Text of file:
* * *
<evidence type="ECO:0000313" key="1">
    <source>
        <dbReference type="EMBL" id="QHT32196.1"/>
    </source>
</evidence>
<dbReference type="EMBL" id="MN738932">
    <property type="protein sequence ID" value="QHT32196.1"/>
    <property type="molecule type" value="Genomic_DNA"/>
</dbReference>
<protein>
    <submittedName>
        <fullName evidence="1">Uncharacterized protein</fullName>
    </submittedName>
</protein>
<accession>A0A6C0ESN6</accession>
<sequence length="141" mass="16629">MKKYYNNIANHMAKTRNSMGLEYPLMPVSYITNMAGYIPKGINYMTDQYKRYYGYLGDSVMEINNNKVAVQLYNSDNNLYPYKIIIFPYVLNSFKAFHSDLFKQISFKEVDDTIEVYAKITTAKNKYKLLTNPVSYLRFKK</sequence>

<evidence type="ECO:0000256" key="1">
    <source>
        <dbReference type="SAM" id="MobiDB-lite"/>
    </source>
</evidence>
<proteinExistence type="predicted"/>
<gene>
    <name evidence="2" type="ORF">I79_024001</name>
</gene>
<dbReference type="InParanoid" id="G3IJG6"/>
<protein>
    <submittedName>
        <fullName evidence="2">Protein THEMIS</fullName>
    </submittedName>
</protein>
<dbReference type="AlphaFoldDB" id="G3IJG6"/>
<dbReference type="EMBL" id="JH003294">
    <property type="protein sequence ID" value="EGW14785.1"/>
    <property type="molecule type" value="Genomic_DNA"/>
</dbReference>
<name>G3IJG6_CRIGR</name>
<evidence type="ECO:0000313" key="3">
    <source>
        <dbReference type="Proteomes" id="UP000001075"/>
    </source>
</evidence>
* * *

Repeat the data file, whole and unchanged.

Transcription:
<evidence type="ECO:0000313" key="1">
    <source>
        <dbReference type="EMBL" id="QHT32196.1"/>
    </source>
</evidence>
<dbReference type="EMBL" id="MN738932">
    <property type="protein sequence ID" value="QHT32196.1"/>
    <property type="molecule type" value="Genomic_DNA"/>
</dbReference>
<protein>
    <submittedName>
        <fullName evidence="1">Uncharacterized protein</fullName>
    </submittedName>
</protein>
<accession>A0A6C0ESN6</accession>
<sequence length="141" mass="16629">MKKYYNNIANHMAKTRNSMGLEYPLMPVSYITNMAGYIPKGINYMTDQYKRYYGYLGDSVMEINNNKVAVQLYNSDNNLYPYKIIIFPYVLNSFKAFHSDLFKQISFKEVDDTIEVYAKITTAKNKYKLLTNPVSYLRFKK</sequence>

<evidence type="ECO:0000256" key="1">
    <source>
        <dbReference type="SAM" id="MobiDB-lite"/>
    </source>
</evidence>
<proteinExistence type="predicted"/>
<gene>
    <name evidence="2" type="ORF">I79_024001</name>
</gene>
<dbReference type="InParanoid" id="G3IJG6"/>
<protein>
    <submittedName>
        <fullName evidence="2">Protein THEMIS</fullName>
    </submittedName>
</protein>
<dbReference type="AlphaFoldDB" id="G3IJG6"/>
<dbReference type="EMBL" id="JH003294">
    <property type="protein sequence ID" value="EGW14785.1"/>
    <property type="molecule type" value="Genomic_DNA"/>
</dbReference>
<name>G3IJG6_CRIGR</name>
<evidence type="ECO:0000313" key="3">
    <source>
        <dbReference type="Proteomes" id="UP000001075"/>
    </source>
</evidence>